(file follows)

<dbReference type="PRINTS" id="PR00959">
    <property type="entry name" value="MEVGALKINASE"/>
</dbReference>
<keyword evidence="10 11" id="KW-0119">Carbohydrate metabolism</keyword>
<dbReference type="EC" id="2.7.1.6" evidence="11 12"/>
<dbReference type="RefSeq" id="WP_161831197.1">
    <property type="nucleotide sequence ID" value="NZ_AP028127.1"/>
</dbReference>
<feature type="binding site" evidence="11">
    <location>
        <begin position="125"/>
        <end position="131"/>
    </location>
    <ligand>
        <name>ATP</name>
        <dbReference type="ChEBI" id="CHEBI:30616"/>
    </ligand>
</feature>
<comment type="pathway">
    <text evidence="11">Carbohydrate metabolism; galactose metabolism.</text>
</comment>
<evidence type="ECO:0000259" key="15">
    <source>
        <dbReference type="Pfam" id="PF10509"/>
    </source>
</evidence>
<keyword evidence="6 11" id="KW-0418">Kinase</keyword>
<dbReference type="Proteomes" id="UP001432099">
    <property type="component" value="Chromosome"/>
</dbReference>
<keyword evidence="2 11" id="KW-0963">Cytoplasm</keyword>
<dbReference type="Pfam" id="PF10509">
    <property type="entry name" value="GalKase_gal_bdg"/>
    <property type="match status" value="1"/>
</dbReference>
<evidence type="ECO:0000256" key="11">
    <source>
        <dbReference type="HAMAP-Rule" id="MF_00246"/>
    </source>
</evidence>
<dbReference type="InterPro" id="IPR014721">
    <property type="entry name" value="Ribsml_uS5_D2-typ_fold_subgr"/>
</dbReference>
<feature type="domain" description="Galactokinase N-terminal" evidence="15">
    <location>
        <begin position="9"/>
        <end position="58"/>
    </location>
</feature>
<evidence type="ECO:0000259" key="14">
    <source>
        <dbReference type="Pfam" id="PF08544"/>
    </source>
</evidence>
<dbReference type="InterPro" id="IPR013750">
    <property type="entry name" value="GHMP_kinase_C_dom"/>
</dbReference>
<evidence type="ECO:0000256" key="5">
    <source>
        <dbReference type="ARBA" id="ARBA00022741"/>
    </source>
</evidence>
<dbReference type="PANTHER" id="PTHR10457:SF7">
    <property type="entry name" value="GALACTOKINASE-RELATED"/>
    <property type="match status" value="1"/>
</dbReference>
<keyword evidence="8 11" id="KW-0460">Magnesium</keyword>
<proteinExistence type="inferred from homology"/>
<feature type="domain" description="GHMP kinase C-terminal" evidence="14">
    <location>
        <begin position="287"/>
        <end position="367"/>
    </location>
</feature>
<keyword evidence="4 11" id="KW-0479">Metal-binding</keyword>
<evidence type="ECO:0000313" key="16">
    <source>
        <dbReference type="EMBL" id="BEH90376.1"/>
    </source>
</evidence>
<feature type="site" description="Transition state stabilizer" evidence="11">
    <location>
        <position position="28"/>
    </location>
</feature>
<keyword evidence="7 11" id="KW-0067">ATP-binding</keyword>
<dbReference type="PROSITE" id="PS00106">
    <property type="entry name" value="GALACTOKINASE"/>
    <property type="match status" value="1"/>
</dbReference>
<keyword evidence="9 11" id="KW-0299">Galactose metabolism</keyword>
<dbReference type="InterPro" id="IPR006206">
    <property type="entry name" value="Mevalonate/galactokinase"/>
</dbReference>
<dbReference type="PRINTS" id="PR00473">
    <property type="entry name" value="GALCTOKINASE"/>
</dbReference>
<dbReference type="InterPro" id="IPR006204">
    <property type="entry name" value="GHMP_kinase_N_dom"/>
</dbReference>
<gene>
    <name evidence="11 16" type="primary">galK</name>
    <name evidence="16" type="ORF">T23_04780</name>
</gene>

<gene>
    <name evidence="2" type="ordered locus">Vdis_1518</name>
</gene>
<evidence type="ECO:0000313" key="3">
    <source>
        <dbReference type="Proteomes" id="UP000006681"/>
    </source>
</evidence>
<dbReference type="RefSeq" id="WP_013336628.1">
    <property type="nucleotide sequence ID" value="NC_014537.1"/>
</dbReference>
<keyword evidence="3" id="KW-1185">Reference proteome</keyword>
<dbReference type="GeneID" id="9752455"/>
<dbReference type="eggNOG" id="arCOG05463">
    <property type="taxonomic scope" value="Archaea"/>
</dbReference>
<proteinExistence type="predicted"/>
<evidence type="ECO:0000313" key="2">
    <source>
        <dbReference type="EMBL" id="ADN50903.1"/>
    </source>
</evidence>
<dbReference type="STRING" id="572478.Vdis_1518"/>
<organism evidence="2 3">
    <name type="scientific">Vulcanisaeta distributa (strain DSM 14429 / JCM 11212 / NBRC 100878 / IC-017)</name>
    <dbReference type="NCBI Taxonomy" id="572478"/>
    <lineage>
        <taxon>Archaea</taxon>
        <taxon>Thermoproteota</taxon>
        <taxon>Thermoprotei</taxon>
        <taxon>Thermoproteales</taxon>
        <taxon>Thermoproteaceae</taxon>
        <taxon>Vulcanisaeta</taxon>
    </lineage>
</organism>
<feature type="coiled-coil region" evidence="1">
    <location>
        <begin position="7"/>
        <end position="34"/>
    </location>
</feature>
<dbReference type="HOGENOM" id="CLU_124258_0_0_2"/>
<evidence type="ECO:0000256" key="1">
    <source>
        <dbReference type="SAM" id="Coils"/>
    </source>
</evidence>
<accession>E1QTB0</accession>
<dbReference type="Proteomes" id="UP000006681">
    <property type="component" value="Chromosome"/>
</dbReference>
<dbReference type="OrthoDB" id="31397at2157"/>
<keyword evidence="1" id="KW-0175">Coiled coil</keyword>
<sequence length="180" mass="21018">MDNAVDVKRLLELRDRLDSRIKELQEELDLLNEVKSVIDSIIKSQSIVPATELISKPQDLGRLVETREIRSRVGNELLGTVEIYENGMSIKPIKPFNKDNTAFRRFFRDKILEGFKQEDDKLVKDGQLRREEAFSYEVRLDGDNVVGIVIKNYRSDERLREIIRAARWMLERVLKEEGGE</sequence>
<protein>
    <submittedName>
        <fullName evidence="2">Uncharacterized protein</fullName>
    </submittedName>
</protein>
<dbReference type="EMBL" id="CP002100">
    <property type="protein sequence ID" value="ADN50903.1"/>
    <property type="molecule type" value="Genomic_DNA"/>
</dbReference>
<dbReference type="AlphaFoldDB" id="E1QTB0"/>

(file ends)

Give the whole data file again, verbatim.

<dbReference type="PRINTS" id="PR00959">
    <property type="entry name" value="MEVGALKINASE"/>
</dbReference>
<keyword evidence="10 11" id="KW-0119">Carbohydrate metabolism</keyword>
<dbReference type="EC" id="2.7.1.6" evidence="11 12"/>
<dbReference type="RefSeq" id="WP_161831197.1">
    <property type="nucleotide sequence ID" value="NZ_AP028127.1"/>
</dbReference>
<feature type="binding site" evidence="11">
    <location>
        <begin position="125"/>
        <end position="131"/>
    </location>
    <ligand>
        <name>ATP</name>
        <dbReference type="ChEBI" id="CHEBI:30616"/>
    </ligand>
</feature>
<comment type="pathway">
    <text evidence="11">Carbohydrate metabolism; galactose metabolism.</text>
</comment>
<evidence type="ECO:0000259" key="15">
    <source>
        <dbReference type="Pfam" id="PF10509"/>
    </source>
</evidence>
<keyword evidence="6 11" id="KW-0418">Kinase</keyword>
<dbReference type="Proteomes" id="UP001432099">
    <property type="component" value="Chromosome"/>
</dbReference>
<keyword evidence="2 11" id="KW-0963">Cytoplasm</keyword>
<dbReference type="Pfam" id="PF10509">
    <property type="entry name" value="GalKase_gal_bdg"/>
    <property type="match status" value="1"/>
</dbReference>
<evidence type="ECO:0000256" key="11">
    <source>
        <dbReference type="HAMAP-Rule" id="MF_00246"/>
    </source>
</evidence>
<dbReference type="InterPro" id="IPR014721">
    <property type="entry name" value="Ribsml_uS5_D2-typ_fold_subgr"/>
</dbReference>
<feature type="domain" description="Galactokinase N-terminal" evidence="15">
    <location>
        <begin position="9"/>
        <end position="58"/>
    </location>
</feature>
<evidence type="ECO:0000259" key="14">
    <source>
        <dbReference type="Pfam" id="PF08544"/>
    </source>
</evidence>
<dbReference type="InterPro" id="IPR013750">
    <property type="entry name" value="GHMP_kinase_C_dom"/>
</dbReference>
<evidence type="ECO:0000256" key="5">
    <source>
        <dbReference type="ARBA" id="ARBA00022741"/>
    </source>
</evidence>
<dbReference type="PANTHER" id="PTHR10457:SF7">
    <property type="entry name" value="GALACTOKINASE-RELATED"/>
    <property type="match status" value="1"/>
</dbReference>
<keyword evidence="8 11" id="KW-0460">Magnesium</keyword>
<proteinExistence type="inferred from homology"/>
<feature type="domain" description="GHMP kinase C-terminal" evidence="14">
    <location>
        <begin position="287"/>
        <end position="367"/>
    </location>
</feature>
<keyword evidence="4 11" id="KW-0479">Metal-binding</keyword>
<evidence type="ECO:0000313" key="16">
    <source>
        <dbReference type="EMBL" id="BEH90376.1"/>
    </source>
</evidence>
<feature type="site" description="Transition state stabilizer" evidence="11">
    <location>
        <position position="28"/>
    </location>
</feature>
<keyword evidence="7 11" id="KW-0067">ATP-binding</keyword>
<dbReference type="PROSITE" id="PS00106">
    <property type="entry name" value="GALACTOKINASE"/>
    <property type="match status" value="1"/>
</dbReference>
<keyword evidence="9 11" id="KW-0299">Galactose metabolism</keyword>
<dbReference type="InterPro" id="IPR006206">
    <property type="entry name" value="Mevalonate/galactokinase"/>
</dbReference>
<dbReference type="PRINTS" id="PR00473">
    <property type="entry name" value="GALCTOKINASE"/>
</dbReference>
<dbReference type="InterPro" id="IPR006204">
    <property type="entry name" value="GHMP_kinase_N_dom"/>
</dbReference>
<gene>
    <name evidence="11 16" type="primary">galK</name>
    <name evidence="16" type="ORF">T23_04780</name>
</gene>

<gene>
    <name evidence="2" type="ordered locus">Vdis_1518</name>
</gene>
<evidence type="ECO:0000313" key="3">
    <source>
        <dbReference type="Proteomes" id="UP000006681"/>
    </source>
</evidence>
<dbReference type="RefSeq" id="WP_013336628.1">
    <property type="nucleotide sequence ID" value="NC_014537.1"/>
</dbReference>
<keyword evidence="3" id="KW-1185">Reference proteome</keyword>
<dbReference type="GeneID" id="9752455"/>
<dbReference type="eggNOG" id="arCOG05463">
    <property type="taxonomic scope" value="Archaea"/>
</dbReference>
<proteinExistence type="predicted"/>
<evidence type="ECO:0000313" key="2">
    <source>
        <dbReference type="EMBL" id="ADN50903.1"/>
    </source>
</evidence>
<dbReference type="STRING" id="572478.Vdis_1518"/>
<organism evidence="2 3">
    <name type="scientific">Vulcanisaeta distributa (strain DSM 14429 / JCM 11212 / NBRC 100878 / IC-017)</name>
    <dbReference type="NCBI Taxonomy" id="572478"/>
    <lineage>
        <taxon>Archaea</taxon>
        <taxon>Thermoproteota</taxon>
        <taxon>Thermoprotei</taxon>
        <taxon>Thermoproteales</taxon>
        <taxon>Thermoproteaceae</taxon>
        <taxon>Vulcanisaeta</taxon>
    </lineage>
</organism>
<feature type="coiled-coil region" evidence="1">
    <location>
        <begin position="7"/>
        <end position="34"/>
    </location>
</feature>
<dbReference type="HOGENOM" id="CLU_124258_0_0_2"/>
<evidence type="ECO:0000256" key="1">
    <source>
        <dbReference type="SAM" id="Coils"/>
    </source>
</evidence>
<accession>E1QTB0</accession>
<dbReference type="Proteomes" id="UP000006681">
    <property type="component" value="Chromosome"/>
</dbReference>
<dbReference type="OrthoDB" id="31397at2157"/>
<keyword evidence="1" id="KW-0175">Coiled coil</keyword>
<sequence length="180" mass="21018">MDNAVDVKRLLELRDRLDSRIKELQEELDLLNEVKSVIDSIIKSQSIVPATELISKPQDLGRLVETREIRSRVGNELLGTVEIYENGMSIKPIKPFNKDNTAFRRFFRDKILEGFKQEDDKLVKDGQLRREEAFSYEVRLDGDNVVGIVIKNYRSDERLREIIRAARWMLERVLKEEGGE</sequence>
<protein>
    <submittedName>
        <fullName evidence="2">Uncharacterized protein</fullName>
    </submittedName>
</protein>
<dbReference type="EMBL" id="CP002100">
    <property type="protein sequence ID" value="ADN50903.1"/>
    <property type="molecule type" value="Genomic_DNA"/>
</dbReference>
<dbReference type="AlphaFoldDB" id="E1QTB0"/>